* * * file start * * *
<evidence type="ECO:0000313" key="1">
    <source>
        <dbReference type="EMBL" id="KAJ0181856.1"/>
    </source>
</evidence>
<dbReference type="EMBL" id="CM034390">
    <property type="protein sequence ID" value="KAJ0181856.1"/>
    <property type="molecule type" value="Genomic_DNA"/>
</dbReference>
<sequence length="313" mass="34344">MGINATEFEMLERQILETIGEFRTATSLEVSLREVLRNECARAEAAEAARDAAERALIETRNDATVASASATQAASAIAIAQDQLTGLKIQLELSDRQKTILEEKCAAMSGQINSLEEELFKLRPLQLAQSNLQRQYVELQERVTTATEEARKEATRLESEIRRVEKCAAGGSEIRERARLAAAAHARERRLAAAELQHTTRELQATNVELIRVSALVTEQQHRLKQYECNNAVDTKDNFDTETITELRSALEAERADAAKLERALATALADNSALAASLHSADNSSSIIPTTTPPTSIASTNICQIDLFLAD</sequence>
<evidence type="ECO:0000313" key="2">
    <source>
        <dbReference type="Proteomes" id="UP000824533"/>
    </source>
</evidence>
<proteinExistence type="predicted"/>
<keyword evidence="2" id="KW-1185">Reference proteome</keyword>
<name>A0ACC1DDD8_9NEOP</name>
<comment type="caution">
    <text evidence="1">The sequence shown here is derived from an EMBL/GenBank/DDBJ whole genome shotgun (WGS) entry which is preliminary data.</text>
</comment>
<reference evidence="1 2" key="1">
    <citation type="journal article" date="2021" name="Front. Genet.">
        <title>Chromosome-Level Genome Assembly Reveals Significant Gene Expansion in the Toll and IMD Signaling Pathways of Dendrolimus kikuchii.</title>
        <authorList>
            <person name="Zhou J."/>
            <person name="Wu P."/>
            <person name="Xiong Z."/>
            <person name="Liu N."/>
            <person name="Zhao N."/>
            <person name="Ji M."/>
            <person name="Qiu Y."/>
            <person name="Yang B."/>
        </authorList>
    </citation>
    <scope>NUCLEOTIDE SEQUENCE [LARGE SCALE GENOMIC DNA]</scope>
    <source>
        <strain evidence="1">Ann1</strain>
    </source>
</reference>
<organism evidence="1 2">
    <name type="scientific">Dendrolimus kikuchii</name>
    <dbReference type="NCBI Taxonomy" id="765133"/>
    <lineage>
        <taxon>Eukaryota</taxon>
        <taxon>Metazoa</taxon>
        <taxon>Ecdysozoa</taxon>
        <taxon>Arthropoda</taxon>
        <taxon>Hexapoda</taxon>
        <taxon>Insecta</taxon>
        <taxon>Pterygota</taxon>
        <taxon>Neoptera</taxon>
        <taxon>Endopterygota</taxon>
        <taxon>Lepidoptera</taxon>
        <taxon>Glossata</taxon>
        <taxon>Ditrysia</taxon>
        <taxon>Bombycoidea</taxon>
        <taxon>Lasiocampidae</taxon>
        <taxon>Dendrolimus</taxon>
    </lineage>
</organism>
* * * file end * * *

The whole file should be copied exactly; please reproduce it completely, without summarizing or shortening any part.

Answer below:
<evidence type="ECO:0000313" key="1">
    <source>
        <dbReference type="EMBL" id="KAJ0181856.1"/>
    </source>
</evidence>
<dbReference type="EMBL" id="CM034390">
    <property type="protein sequence ID" value="KAJ0181856.1"/>
    <property type="molecule type" value="Genomic_DNA"/>
</dbReference>
<sequence length="313" mass="34344">MGINATEFEMLERQILETIGEFRTATSLEVSLREVLRNECARAEAAEAARDAAERALIETRNDATVASASATQAASAIAIAQDQLTGLKIQLELSDRQKTILEEKCAAMSGQINSLEEELFKLRPLQLAQSNLQRQYVELQERVTTATEEARKEATRLESEIRRVEKCAAGGSEIRERARLAAAAHARERRLAAAELQHTTRELQATNVELIRVSALVTEQQHRLKQYECNNAVDTKDNFDTETITELRSALEAERADAAKLERALATALADNSALAASLHSADNSSSIIPTTTPPTSIASTNICQIDLFLAD</sequence>
<evidence type="ECO:0000313" key="2">
    <source>
        <dbReference type="Proteomes" id="UP000824533"/>
    </source>
</evidence>
<proteinExistence type="predicted"/>
<keyword evidence="2" id="KW-1185">Reference proteome</keyword>
<name>A0ACC1DDD8_9NEOP</name>
<comment type="caution">
    <text evidence="1">The sequence shown here is derived from an EMBL/GenBank/DDBJ whole genome shotgun (WGS) entry which is preliminary data.</text>
</comment>
<reference evidence="1 2" key="1">
    <citation type="journal article" date="2021" name="Front. Genet.">
        <title>Chromosome-Level Genome Assembly Reveals Significant Gene Expansion in the Toll and IMD Signaling Pathways of Dendrolimus kikuchii.</title>
        <authorList>
            <person name="Zhou J."/>
            <person name="Wu P."/>
            <person name="Xiong Z."/>
            <person name="Liu N."/>
            <person name="Zhao N."/>
            <person name="Ji M."/>
            <person name="Qiu Y."/>
            <person name="Yang B."/>
        </authorList>
    </citation>
    <scope>NUCLEOTIDE SEQUENCE [LARGE SCALE GENOMIC DNA]</scope>
    <source>
        <strain evidence="1">Ann1</strain>
    </source>
</reference>
<organism evidence="1 2">
    <name type="scientific">Dendrolimus kikuchii</name>
    <dbReference type="NCBI Taxonomy" id="765133"/>
    <lineage>
        <taxon>Eukaryota</taxon>
        <taxon>Metazoa</taxon>
        <taxon>Ecdysozoa</taxon>
        <taxon>Arthropoda</taxon>
        <taxon>Hexapoda</taxon>
        <taxon>Insecta</taxon>
        <taxon>Pterygota</taxon>
        <taxon>Neoptera</taxon>
        <taxon>Endopterygota</taxon>
        <taxon>Lepidoptera</taxon>
        <taxon>Glossata</taxon>
        <taxon>Ditrysia</taxon>
        <taxon>Bombycoidea</taxon>
        <taxon>Lasiocampidae</taxon>
        <taxon>Dendrolimus</taxon>
    </lineage>
</organism>